If you want to get to grips with maps, last week Ordnance survey published this book which may help you to hone your skills.

Map Book

For many of us, our working life includes accruing CPD points to show that we are keeping our knowledge and expertise up to date.  A few years ago I decided I should apply the same to some other aspects of life. This may have been influenced by being employed as a health and safety advisor, but included the purchase and study of a couple of Cicerone guides – Map and Compass; and, Mountain Weather.


Even just writing about this gives me a yearning for the intellectual challenge – when the weather gets really wintery then I think a couple of days in the hills with map and compass are called for.

As promised, some social media links for Barry Godin:



Yesterday I left the River Lee at Stratford as the setting sun was lighting-up the Lee Valley Velopark.

Going all the Wey on a Sunny September Evening


I love riding and walking by canals and rivers, Not only is there the whole water thing going on, but life somehow seems calmer. The natural environment and ecosystems around these watery routes have so much to offer. It was perfectly natural therefore, that when I visited the Richmond Championship Dog Show at the beginning of September, I should choose to cycle home along the River Wey Navigation and River Thames.

Just in case you are wondering, a navigation is a river or other natural water feature that has been developed so that it can be navigable by boat or barge. They differs from canals, which are man made rather than the adaption of a natural water course.

Opened in 1653, the Wey is the second oldest navigation in the UK.  This was a full century before the commencement of what is sometimes called the canal age, and three years before the Great Fire of London. Following that conflagration the Wey Navigation played a major role in the rebuilding of the city. It became the main supply route for building timber from the forests of Surrey and Hampshire, and also for chalk and Guildford stone.

Since 1964 it has been owned and managed by the National Trust.  This has meant that much of the character has remained.

Leaving Losely Hall, site of the show, I headed for Guildford and was able join the Wey Navigation at the point, about a mile short of the town centre, where it is crossed by the North Downs way. Accessing it by means of Ferry Lane gives an indication of the past, although there is now a foot bridge for the pilgrims and others on the trail to Canterbury.

grottoI have never taken the time to try and understood the Victorian fixation with faux grottos – but there is one where a freshwater spring comes out of the ground at the end of Ferry Lane; where this view of the Wey is also found.

Ferry Lane

A few yards on, and the outskirts of Guildford centre can be seen on the hillside across the water meadows.   There are sluices in the side of the navigation that can be opened to release water onto these meadows.  Originally, they were developed with channels and drains so that as they flooded the water and nutrient rich silt would flood evenly across them.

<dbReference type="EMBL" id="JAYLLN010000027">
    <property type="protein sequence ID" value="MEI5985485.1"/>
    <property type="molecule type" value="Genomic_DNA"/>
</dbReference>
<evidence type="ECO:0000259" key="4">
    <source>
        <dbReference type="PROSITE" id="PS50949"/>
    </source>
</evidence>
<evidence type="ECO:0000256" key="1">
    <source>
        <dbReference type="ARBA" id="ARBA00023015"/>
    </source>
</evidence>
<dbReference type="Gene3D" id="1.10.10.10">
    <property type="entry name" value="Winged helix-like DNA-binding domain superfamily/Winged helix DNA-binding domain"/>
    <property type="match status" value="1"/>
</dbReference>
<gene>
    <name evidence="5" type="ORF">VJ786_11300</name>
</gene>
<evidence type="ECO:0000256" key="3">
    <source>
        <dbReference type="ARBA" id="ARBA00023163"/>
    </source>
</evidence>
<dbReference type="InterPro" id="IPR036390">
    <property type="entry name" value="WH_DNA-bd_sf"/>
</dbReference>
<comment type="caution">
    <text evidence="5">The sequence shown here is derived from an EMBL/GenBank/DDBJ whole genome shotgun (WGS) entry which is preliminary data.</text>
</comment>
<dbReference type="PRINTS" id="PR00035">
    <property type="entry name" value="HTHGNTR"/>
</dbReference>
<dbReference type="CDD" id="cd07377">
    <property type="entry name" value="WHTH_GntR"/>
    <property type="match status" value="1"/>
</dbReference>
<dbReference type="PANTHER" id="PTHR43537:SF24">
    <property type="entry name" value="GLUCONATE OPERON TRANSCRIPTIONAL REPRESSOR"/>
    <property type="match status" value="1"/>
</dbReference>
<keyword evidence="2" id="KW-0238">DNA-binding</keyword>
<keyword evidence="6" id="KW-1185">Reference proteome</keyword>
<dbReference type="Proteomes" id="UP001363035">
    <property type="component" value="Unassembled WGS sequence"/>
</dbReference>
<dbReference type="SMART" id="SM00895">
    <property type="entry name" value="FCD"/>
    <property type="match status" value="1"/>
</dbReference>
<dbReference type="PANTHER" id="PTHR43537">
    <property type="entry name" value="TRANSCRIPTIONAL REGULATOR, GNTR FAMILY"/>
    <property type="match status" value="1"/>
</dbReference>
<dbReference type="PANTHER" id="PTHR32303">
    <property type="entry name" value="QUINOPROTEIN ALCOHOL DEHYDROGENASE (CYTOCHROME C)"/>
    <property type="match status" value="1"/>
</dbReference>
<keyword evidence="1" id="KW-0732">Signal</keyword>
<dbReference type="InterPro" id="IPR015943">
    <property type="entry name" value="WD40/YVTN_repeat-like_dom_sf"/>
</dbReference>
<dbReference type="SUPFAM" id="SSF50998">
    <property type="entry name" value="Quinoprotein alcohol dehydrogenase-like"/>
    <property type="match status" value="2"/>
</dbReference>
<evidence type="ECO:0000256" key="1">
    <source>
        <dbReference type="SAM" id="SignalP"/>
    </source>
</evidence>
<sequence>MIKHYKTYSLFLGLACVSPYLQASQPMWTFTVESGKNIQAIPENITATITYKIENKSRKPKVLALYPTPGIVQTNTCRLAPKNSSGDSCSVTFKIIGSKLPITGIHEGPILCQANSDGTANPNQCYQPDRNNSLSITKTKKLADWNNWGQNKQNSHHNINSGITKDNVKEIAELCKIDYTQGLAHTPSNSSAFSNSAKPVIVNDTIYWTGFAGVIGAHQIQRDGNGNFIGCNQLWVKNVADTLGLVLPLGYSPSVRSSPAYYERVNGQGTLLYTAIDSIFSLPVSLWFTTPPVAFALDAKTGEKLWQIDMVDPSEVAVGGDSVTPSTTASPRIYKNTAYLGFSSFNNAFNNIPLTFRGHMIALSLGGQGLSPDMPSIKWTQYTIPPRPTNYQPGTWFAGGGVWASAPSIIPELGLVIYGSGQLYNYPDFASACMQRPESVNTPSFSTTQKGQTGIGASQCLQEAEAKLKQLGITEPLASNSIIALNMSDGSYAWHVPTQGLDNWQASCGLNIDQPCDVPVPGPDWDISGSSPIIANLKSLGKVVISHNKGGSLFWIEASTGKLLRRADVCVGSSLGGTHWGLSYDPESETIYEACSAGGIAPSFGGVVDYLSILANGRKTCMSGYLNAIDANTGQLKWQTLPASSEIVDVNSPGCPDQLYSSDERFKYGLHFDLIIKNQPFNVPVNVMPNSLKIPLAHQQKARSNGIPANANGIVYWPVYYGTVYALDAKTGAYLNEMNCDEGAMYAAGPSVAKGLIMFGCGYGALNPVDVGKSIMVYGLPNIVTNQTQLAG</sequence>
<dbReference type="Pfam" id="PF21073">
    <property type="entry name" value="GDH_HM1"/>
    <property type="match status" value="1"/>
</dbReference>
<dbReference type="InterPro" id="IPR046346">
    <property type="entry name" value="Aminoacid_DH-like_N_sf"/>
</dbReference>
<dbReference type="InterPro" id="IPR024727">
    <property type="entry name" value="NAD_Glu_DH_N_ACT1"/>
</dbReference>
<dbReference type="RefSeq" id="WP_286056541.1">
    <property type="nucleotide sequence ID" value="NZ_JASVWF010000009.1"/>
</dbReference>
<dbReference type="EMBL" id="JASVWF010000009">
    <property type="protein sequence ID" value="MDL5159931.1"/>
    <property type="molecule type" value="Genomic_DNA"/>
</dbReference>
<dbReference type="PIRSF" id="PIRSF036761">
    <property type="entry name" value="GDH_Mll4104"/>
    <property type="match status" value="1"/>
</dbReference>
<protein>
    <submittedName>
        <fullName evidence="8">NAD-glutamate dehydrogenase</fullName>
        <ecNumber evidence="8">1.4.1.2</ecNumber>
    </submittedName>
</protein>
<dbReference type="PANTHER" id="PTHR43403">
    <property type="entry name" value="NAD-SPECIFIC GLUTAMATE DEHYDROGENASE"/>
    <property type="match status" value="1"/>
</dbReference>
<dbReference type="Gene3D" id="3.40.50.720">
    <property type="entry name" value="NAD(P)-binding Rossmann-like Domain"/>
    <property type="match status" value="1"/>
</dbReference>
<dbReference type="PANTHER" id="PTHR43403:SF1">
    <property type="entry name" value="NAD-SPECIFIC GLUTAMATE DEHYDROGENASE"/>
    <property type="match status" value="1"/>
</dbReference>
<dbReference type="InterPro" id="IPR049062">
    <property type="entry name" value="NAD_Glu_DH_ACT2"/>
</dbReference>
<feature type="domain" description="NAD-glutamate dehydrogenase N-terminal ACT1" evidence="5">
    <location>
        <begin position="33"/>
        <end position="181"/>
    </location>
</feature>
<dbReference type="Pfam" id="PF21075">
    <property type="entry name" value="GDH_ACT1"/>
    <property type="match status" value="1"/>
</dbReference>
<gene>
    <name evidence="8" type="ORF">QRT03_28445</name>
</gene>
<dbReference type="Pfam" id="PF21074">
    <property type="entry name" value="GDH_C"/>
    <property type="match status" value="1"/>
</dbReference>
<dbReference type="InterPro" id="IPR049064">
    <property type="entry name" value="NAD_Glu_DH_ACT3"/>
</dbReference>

After a dry winter, water meadows would be deliberately flooded to help the ground warm in the spring and promote plant growth. Traditionally they would be used to produce hay and not grazed until after Lammas. This also promoted the growth of wild flowers and other plants that made up the water meadow ecosystems. Sadly, the drive for productivity in the second half of the 20th Century resulted in a large numbers of these meadows being drained and ‘improved’.



As a teenager I loved cutting grass for hay on nearby water meadows. They had not been ploughed in living memory, if ever, and the sward was full of wildflowers, herbs and vetches. The smell of that hay was always fantastic and in the middle of winter would still smell of summer. If you are interested in conserving or restoring water meadows, visit the Floodplain Meadow Partnership website

Shalford House

These meadows by the Wey were part of the estate of Shalford House. This was demolished in 1968, thereby sharing the fate that befell so many country houses in the 1950s and 60s.  When these houses were built the land around them would be landscaped and often planted with exotic or unusual, for that location, species of tree.  Half a century or more after the buildings disapeared, it is those trees, or those seeded from them, that survive as a testament of what has happened within that landscape.

feather boa trea

All this, and we are still at the bottom of Ferry Lane.   The ride into Guildford along the South Wey Path took just a few minutes on a good surface and I was soon at Millmead Lock set in a sort of riverside park complete with attractive footbridges over weirs and spillways.

Malmead lock

At Millmead lock the attractive features of the navigation are overshadowed by more modern structures that seem to have been erected with little consideration of the environment in which they sit.  A few yards further along there is a repeat of this with Town Mill which is dominated by a modernist building that houses a department store, beyond which lies Town Bridge.